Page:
State. It has been repeatedly stated that the agriculture of Peru
imperiously requires labor. Such being the case, there can be no choice,
and in default of better, the country must content itself with such as
is available and can be most easily procured.
Despite the bad qualities of the Chinese laborer, he has become essential
to Peru, and although we agree that, from a certain point of view, his
introduction into the country is objectionable, still if the want of
labor is to be the death of agriculture and its contingent industries,
of two evils it is infinitely preferable to choose the lesser one.
European emigration merits the preference, but it is more difficult to
procure, while the expense is considerably greater, and even when
procured, it is unsuitable for the agriculture of the coast, which at
present is by far the most productive and the most extensively
developed. Europeans cannot stand the rigor of our coast climate, and,
as we have said on other occasions, are only applicable for the
cultivation of the higher and more temperate regions of the Andes.
The only people suitable for coast labor are the Africans and Chinese.
The first are not to be had; the latter are constantly and rapidly
diminishing in numbers. In order to replace them and increase their
numbers as far as necessary, the government, [Page 718] some time ago, made a contract with the house of
Oliphant & Co. for the establishment of a line of steamers between
this country and the principal ports of China, granting them a subsidy
for the purpose, and soon, we believe, they will commence operations.
This fact in itself is enough to prove that it is absolutely necessary
to encourage and foster Asiatic emigation; therefore, what better
opportunity can there be, in the mean time, than the one we advocate? Of
course we might wait until the line be opened, but meanwhile many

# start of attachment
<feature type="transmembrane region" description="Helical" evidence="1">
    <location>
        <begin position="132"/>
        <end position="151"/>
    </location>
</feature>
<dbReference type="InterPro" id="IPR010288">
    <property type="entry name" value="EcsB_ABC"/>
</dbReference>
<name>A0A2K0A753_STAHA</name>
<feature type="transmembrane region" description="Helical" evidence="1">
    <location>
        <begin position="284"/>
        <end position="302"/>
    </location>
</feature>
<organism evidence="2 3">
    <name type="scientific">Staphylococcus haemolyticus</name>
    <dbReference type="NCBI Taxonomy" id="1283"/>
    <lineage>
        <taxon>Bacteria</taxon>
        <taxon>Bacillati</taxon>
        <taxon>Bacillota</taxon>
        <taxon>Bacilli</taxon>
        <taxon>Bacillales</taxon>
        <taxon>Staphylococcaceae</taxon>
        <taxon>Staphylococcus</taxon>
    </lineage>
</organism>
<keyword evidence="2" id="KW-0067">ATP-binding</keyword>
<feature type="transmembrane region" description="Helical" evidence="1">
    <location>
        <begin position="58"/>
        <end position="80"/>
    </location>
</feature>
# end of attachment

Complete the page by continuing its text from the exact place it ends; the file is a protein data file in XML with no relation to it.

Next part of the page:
agriculturists will suffer by the delay. It is for them to profit by the
very practical suggestion of the consul-general. By appointing him as
special agent with full powers to negotiate, he might easily make known
the advantages offered by this country to that class of emigrants, and
the means of transit from San Francisco to Panama being very easy, it is
probable that many would undertake the voyage at their own expense and
thus avoid prejudice to the contractors. Estate owners who are now
feeling the want of labor ought not to treat the matter with
indifference, for if they will go into it with a little energy, they
will soon be amply remunerated for any trifling expense incurred in
carrying so convenient a measure into effect.
Second article from the South Pacific
The Peruano of the 4th instant publishes three official documents, the
substance of which we translate on account of their importance.
The first is a report from the Peruvian consul-general in San Francisco,
dated July 17. It announces to the government the rising which has
recently taken place among the artisans and laborers in various parts of
the Northern Republic, and also that it has extended to San Francisco.
In the latter place the anger of the populace was chiefly directed
against the Chinese, many of whom were maltreated and others
assassinated, the aversion of them being very deep-rooted. More than a
hundred Chinese laundries were set fire to.
The same functionary communicates on the same date to the ministry which
it concerns, that in consequence of those attacks he endeavored to
excite the interest of the Chinese emigration societies with a view to
inducing them to send their countrymen to Peru. In consequence of his
exertions six of the said societies are now in negotiation with him for
The consul-general thinks that the government or the estate owners of
this country ought to provide him or some other person with a credit
sufficient to enable him to carry out the idea, and that it is very
necessary there should be an agent there who, being furnished with means
and instructions, might persuade the Chinamen to emigrate to this